Director Denis Dercourt in person for Q&A!
An unsettling and strikingly oblique psychological horror film that gives new meaning to the term “motherly love,” Flesh of My Flesh takes us into the schizoid reality of a woman whose young child has a rare medical condition that requires a highly unusual diet.
Hallström returns to his native tongue for the first time in 25 years for this twisty, visually striking Nordic noir about a psychologist (the great Mikael Persbrandt) who’s lured back into hypnotism—a practice he’d sworn off—to help solve a horrific crime.
Director Noh Young-seok in person on February 20!
This twisty, blackly comic suspense thriller from South Korea follows a screenwriter who rents a winter cabin in a remote country backwater to concentrate on his latest project, but finds himself surrounded by a colorful and noisy cast of characters.
In this Sundance Audience Award winner, a family of poor rice-farmers travels from the desolate mountains to bustling Manila in the hopes of making some money, only to discover that the exploitation they faced at home is nothing compared to what greets them in the big city.
Director Ti West in person for Q&A!
Indie horror specialist Ti West adopts a first-person found-footage approach, with his usual flair and assurance, for this story of a Jim Jones–type religious cult that will stick in your mind long after the credits roll.
Free ScreeningElisabeth Moss is a detective who investigates the disappearance of a 12-year-old girl in New Zealand in this thrilling, seven-episode television series, perhaps the toughest, wildest drama Campion has ever made.
Best-friends Klara and Bobo defy the stifling conformity of their adolescence by joining forces with a Christian classmate to form a punk-rock band in early-1980s Stockholm.
This exquisitely shot, one-of-a-kind tale centers on a sickly hunchbacked mortician who takes pride and pleasure in cleaning and dressing the dead and his burdensome younger stepbrother, who wants nothing more than to be a woman.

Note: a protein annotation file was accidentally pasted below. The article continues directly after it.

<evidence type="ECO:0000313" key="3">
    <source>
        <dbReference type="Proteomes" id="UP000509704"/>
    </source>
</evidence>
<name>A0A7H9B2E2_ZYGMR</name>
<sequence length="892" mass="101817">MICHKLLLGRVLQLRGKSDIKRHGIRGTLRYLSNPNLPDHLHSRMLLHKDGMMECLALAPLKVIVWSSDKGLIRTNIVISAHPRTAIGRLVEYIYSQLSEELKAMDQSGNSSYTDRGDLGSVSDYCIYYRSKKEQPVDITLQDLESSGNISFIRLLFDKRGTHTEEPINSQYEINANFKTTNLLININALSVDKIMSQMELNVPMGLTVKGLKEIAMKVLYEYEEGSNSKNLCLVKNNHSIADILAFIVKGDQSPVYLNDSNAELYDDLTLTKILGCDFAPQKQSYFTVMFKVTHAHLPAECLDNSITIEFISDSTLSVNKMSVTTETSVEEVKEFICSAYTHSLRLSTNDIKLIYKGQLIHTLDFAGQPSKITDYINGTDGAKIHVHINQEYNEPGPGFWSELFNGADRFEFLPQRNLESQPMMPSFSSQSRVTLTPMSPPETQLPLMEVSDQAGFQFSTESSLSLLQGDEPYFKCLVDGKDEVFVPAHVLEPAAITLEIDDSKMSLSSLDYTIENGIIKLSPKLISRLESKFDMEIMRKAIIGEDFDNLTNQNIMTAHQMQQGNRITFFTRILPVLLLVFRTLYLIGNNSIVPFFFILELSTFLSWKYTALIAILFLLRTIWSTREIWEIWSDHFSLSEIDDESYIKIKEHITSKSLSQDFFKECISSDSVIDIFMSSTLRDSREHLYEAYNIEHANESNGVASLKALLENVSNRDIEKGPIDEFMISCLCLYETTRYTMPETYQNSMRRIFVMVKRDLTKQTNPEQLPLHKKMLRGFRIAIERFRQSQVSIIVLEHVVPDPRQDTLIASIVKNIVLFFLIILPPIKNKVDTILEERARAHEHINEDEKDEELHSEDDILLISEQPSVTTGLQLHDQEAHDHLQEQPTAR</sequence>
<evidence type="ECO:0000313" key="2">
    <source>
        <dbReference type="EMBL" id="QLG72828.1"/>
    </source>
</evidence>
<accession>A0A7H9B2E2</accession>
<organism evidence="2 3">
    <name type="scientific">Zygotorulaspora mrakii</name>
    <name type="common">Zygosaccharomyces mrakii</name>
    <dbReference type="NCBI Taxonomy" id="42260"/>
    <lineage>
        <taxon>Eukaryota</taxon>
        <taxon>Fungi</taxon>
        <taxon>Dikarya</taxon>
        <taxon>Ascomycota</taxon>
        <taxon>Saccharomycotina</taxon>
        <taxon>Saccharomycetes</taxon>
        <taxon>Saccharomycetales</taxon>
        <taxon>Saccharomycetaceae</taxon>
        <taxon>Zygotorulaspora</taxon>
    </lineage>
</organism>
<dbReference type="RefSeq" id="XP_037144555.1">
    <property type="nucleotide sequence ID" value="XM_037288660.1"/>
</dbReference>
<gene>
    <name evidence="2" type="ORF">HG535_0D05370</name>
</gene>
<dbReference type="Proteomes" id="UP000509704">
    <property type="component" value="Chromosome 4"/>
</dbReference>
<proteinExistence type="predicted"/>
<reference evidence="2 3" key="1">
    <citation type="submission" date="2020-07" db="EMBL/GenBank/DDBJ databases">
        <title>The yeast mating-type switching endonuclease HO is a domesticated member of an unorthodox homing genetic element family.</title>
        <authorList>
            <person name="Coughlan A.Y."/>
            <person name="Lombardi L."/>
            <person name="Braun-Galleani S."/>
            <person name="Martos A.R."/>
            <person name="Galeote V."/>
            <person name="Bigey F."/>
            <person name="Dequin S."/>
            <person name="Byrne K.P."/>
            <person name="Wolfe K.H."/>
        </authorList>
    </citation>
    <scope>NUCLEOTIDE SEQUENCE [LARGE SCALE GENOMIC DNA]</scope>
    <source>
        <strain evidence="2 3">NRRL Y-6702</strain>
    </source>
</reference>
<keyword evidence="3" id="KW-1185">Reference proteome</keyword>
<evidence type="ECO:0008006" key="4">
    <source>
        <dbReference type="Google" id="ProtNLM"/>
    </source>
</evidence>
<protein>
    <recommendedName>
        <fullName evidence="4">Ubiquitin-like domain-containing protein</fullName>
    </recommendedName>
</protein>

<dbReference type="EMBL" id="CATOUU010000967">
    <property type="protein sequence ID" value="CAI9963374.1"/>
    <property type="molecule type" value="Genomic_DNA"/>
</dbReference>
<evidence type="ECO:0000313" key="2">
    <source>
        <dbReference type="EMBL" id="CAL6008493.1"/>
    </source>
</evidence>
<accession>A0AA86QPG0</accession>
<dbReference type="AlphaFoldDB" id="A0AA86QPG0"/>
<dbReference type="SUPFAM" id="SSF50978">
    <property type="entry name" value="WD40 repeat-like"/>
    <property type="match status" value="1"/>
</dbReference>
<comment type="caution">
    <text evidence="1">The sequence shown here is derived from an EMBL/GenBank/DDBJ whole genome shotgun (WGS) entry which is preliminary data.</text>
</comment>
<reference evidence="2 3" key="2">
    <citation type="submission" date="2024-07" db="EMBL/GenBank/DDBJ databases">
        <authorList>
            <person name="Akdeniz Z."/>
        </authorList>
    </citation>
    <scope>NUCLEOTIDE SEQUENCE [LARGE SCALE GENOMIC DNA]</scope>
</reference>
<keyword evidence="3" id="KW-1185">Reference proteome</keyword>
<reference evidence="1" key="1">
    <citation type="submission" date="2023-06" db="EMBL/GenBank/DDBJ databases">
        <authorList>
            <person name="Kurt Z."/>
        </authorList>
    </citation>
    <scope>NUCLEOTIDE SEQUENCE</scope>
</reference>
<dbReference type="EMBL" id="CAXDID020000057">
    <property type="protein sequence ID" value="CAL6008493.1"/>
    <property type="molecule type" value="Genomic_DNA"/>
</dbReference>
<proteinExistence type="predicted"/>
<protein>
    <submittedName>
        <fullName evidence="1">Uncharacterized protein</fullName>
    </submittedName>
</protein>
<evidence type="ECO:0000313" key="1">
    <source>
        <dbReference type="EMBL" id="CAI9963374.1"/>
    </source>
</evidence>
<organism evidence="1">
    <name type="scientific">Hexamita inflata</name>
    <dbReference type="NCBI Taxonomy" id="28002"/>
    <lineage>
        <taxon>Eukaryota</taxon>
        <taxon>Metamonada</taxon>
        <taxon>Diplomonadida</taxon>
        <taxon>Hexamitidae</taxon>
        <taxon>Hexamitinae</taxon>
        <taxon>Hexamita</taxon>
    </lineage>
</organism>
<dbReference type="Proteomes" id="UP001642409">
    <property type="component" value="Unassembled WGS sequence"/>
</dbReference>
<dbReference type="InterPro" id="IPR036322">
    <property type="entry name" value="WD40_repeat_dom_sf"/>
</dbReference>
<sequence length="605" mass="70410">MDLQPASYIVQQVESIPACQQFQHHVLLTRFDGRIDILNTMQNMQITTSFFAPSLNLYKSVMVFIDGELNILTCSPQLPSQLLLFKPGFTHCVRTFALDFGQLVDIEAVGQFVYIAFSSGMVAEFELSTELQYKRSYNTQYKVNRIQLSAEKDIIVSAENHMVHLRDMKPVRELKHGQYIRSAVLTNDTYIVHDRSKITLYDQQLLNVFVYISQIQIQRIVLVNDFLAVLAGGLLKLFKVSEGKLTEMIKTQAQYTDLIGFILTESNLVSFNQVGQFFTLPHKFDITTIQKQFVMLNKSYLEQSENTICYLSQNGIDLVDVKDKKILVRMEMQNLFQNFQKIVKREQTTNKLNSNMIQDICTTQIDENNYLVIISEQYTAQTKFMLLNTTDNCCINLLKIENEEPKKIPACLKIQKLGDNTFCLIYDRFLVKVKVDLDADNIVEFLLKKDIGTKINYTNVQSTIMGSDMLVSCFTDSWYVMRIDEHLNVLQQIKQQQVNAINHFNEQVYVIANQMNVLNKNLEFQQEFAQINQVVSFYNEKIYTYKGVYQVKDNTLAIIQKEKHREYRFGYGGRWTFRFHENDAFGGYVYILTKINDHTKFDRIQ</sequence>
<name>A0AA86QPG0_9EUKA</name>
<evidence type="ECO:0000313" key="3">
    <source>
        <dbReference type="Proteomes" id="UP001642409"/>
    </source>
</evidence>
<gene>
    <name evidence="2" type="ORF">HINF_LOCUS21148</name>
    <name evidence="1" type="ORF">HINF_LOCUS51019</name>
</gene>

Film Comment’s cinematic showcase returns in its 17th edition with a selection of titles curated by the magazine’s editors, an offering of strikingly bold visions and fresh voices, mixing exclusive New York premieres of vital new films and long-unseen older titles that deserve the big-screen treatment. Read More
The 16th edition of Film Comment magazine’s annual festival is back with its customarily unpredictable blend of sublime wonders and hard-hitting visions. The sublime is covered by our Opening and Closing Night selections—Terence Davies’s long-awaited Sunset Song and a revival of the late Chantal Akerman’s Golden Eighties—and among the hard-hitters is a pair of wrenching discoveries from Serbia and Iran and a harrowing yet serene vision of World War I. Also featuring new films by Benoît Jacquot, Hirokazu Kore-eda, Alexei German Jr., a spotlight on Charles Bronson, and a sidebar of works by the Polish master Andrzej Żuławski. Read More
The 14th edition of Film Comment magazine’s essential and eclectic feast of cinephilia presents 22 discoveries and rediscoveries, 17 of them New York premieres, and nine without U.S. distribution, handpicked by the magazine’s editors after scouring the international festival circuit in 2013. Read More
The 12th edition of Film Comment magazine’s crucial and eclectic festival brings you a handpicked lineup of the coming-soon and the never-coming-back, the rare and the rediscovered, the unclassifiable and the underrated, the sacred and the profane, the cute and the creepy, the tough and the tender, the naked and the dead—you get the idea. Read More
Program highlights include three works by Isild Le Besco including her latest Bas-Fonds; Viva Radio events with Warhol’s Velvet Underground films and Alex Cox’s Straight to Hell remix; three works by Shoah director Claude Lanzmann, and the extraordinary Wundkanal/Our Nazi… Read More